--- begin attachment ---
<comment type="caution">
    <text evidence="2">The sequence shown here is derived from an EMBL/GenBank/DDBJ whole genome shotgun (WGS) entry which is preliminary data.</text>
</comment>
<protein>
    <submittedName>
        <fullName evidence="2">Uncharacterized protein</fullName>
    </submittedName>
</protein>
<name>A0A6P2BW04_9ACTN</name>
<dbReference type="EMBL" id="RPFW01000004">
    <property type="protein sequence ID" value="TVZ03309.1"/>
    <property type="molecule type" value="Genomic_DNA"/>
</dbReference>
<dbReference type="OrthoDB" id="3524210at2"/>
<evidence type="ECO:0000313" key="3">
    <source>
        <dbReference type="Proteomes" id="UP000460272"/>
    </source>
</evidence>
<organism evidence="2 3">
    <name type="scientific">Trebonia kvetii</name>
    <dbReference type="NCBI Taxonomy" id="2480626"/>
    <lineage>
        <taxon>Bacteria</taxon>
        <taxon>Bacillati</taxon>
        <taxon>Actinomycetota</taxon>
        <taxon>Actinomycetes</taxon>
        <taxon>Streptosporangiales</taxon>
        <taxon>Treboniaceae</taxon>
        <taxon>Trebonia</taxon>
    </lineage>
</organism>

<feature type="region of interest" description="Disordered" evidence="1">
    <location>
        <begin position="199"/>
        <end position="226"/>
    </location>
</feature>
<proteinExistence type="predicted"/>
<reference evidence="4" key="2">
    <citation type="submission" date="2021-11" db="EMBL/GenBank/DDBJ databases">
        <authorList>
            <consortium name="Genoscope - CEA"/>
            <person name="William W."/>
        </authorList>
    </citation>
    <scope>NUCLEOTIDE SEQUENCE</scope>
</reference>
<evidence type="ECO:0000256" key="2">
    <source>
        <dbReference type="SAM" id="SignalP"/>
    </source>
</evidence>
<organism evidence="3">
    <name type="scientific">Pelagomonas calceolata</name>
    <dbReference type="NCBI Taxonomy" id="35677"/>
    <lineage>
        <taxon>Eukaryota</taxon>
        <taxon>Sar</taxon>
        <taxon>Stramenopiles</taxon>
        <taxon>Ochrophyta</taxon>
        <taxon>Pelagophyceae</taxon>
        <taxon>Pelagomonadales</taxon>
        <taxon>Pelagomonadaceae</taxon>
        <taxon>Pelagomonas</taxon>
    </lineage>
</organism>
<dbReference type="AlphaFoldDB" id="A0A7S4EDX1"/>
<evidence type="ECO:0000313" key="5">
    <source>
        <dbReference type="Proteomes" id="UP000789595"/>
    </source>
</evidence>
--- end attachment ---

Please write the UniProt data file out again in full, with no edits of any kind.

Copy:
<comment type="caution">
    <text evidence="2">The sequence shown here is derived from an EMBL/GenBank/DDBJ whole genome shotgun (WGS) entry which is preliminary data.</text>
</comment>
<protein>
    <submittedName>
        <fullName evidence="2">Uncharacterized protein</fullName>
    </submittedName>
</protein>
<name>A0A6P2BW04_9ACTN</name>
<dbReference type="EMBL" id="RPFW01000004">
    <property type="protein sequence ID" value="TVZ03309.1"/>
    <property type="molecule type" value="Genomic_DNA"/>
</dbReference>
<dbReference type="OrthoDB" id="3524210at2"/>
<evidence type="ECO:0000313" key="3">
    <source>
        <dbReference type="Proteomes" id="UP000460272"/>
    </source>
</evidence>
<organism evidence="2 3">
    <name type="scientific">Trebonia kvetii</name>
    <dbReference type="NCBI Taxonomy" id="2480626"/>
    <lineage>
        <taxon>Bacteria</taxon>
        <taxon>Bacillati</taxon>
        <taxon>Actinomycetota</taxon>
        <taxon>Actinomycetes</taxon>
        <taxon>Streptosporangiales</taxon>
        <taxon>Treboniaceae</taxon>
        <taxon>Trebonia</taxon>
    </lineage>
</organism>

<feature type="region of interest" description="Disordered" evidence="1">
    <location>
        <begin position="199"/>
        <end position="226"/>
    </location>
</feature>
<proteinExistence type="predicted"/>
<reference evidence="4" key="2">
    <citation type="submission" date="2021-11" db="EMBL/GenBank/DDBJ databases">
        <authorList>
            <consortium name="Genoscope - CEA"/>
            <person name="William W."/>
        </authorList>
    </citation>
    <scope>NUCLEOTIDE SEQUENCE</scope>
</reference>
<evidence type="ECO:0000256" key="2">
    <source>
        <dbReference type="SAM" id="SignalP"/>
    </source>
</evidence>
<organism evidence="3">
    <name type="scientific">Pelagomonas calceolata</name>
    <dbReference type="NCBI Taxonomy" id="35677"/>
    <lineage>
        <taxon>Eukaryota</taxon>
        <taxon>Sar</taxon>
        <taxon>Stramenopiles</taxon>
        <taxon>Ochrophyta</taxon>
        <taxon>Pelagophyceae</taxon>
        <taxon>Pelagomonadales</taxon>
        <taxon>Pelagomonadaceae</taxon>
        <taxon>Pelagomonas</taxon>
    </lineage>
</organism>
<dbReference type="AlphaFoldDB" id="A0A7S4EDX1"/>
<evidence type="ECO:0000313" key="5">
    <source>
        <dbReference type="Proteomes" id="UP000789595"/>
    </source>
</evidence>